[Haskell-cafe] Properties of optimizer rule application?

Henning Thielemann lemming at henning-thielemann.de
Wed Jan 16 08:52:35 EST 2008

On Wed, 16 Jan 2008, Simon Peyton-Jones wrote:

> GHC has one main mechanism for controlling the application of rules,
> namely simplifier "phases".  You can say "apply this rule only after
> phase N" or "apply this rule only before phase N".  Similarly for INLINE
> pragmas.  The manual describes this in detail.

Indeed. But since it does not mention the number of phases, nor the number
of iterations per phase, nor what actually is performed per iteration,
this appeared to me to be an internal issue of GHC which should not be
relied on.

> I urge against relying on "top-down" or "bottom-up" guarantees, because
> they are fragile: if you miss a single opportunity to apply rule A, then
> rule B may kick in; but a later inlining or other simplification might
> make rule A applicable.  Phases are the way to go.

I see.

> That said, GHC has much too rigid a notion of phases at the moment.
> There are precisely 3, namely 2 then 1 then 0, and that does not give enough control.

What about the 'gentle' phase in the dump ?

> Really we should let you give arbitrary names to phases, express
> constraints (A must be before B), and run a constraint solver to map
> phase names to a linear ordering.

Sounds like a topological sort. Reminds me on precedence control of infix

It seems to me that you have something more sophisticated already in mind.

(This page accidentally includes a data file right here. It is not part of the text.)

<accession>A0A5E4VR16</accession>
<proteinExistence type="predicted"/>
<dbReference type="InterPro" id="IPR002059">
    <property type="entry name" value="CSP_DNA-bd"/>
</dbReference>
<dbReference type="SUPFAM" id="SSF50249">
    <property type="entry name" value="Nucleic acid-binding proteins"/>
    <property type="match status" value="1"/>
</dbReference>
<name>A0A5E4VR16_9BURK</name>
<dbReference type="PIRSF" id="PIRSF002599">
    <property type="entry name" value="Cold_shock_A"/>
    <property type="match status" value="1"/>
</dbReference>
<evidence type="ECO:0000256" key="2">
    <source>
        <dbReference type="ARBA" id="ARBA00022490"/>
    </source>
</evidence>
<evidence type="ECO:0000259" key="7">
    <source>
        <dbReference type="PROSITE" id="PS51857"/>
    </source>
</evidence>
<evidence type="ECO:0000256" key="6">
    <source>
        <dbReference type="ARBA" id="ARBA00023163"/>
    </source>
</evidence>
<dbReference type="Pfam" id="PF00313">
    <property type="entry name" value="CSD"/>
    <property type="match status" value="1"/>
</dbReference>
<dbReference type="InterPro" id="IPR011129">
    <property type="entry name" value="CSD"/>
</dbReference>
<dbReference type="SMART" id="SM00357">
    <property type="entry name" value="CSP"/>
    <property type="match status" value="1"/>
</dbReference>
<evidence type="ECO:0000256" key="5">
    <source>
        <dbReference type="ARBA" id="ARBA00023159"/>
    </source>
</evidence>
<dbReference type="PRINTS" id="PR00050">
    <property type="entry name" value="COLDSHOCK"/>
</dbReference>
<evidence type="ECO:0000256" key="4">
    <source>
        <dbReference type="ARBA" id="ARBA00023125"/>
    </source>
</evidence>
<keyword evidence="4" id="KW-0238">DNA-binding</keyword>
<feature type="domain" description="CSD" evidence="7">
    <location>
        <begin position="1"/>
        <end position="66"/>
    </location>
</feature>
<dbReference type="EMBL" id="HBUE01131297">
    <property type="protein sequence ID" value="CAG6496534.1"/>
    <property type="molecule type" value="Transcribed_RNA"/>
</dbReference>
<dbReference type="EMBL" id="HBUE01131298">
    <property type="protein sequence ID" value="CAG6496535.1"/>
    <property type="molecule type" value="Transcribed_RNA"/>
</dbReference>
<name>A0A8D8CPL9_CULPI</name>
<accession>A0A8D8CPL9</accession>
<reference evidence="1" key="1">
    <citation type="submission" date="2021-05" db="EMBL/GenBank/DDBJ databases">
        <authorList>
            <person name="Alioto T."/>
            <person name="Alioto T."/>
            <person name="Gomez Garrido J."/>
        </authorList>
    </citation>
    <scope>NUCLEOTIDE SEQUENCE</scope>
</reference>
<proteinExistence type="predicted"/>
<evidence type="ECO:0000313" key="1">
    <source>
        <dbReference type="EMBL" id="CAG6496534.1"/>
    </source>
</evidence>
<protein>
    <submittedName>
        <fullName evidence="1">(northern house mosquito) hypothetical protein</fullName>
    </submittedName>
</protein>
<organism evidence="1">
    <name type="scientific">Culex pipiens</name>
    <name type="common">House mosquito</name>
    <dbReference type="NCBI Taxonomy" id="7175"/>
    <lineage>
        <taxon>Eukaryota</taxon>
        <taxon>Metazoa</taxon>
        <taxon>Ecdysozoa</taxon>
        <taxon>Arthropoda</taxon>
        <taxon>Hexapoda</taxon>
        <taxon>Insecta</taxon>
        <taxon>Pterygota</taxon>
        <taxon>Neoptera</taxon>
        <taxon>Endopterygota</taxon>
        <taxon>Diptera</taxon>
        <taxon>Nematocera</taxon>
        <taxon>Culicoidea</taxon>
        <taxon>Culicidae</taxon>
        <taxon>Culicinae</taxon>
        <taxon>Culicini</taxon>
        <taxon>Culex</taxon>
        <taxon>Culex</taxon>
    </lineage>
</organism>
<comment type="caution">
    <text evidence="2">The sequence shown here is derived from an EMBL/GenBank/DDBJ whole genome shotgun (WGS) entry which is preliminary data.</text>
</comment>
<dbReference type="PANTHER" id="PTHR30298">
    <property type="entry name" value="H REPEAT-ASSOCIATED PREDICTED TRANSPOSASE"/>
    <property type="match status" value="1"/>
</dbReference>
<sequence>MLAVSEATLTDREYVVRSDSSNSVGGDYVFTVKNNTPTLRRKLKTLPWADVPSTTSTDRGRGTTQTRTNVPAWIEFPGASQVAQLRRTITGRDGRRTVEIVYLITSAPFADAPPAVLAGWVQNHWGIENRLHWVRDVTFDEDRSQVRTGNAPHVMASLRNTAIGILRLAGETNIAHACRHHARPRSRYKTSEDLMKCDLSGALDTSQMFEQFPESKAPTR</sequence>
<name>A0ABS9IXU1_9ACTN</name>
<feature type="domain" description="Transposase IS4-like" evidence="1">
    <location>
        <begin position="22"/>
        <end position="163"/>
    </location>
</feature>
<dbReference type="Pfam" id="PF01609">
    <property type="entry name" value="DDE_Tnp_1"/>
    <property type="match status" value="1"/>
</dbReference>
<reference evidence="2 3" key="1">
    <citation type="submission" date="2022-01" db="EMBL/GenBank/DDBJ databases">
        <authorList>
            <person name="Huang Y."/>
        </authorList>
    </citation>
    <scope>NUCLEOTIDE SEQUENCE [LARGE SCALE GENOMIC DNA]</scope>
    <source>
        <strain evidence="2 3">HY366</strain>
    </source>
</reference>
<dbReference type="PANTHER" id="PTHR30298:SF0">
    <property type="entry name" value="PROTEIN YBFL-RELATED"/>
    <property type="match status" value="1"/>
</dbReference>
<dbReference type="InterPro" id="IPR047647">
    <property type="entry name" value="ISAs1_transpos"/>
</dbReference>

What you sketch would allow application specific code to defer
optimization rules from the standard libraries. E.g. I could write rules
for lists that are designed for my application and that can be applied
without interference from Data.List. When no more of my rules can be
applied, then Data.List rules can fuse the rest.

It's interesting how to integrate this in the Haskell language. When you
want to state "phase A before phase B" you may have to refer to phases
defined in other modules. You have to be able to import them from other
modules, and you cannot use the regular 'import' syntax, since phase
identifiers are not part of Haskell language. Maybe you must enclose those
imports in pragmas, too. You need new module dependency checking, since
more dependencies can be introduced when optimization is switched on or
you have to restrict phase import to modules that are imported anyway.

  import qualified Data.List as List

> There's scope for an intern project here.

I could take the opportunity.

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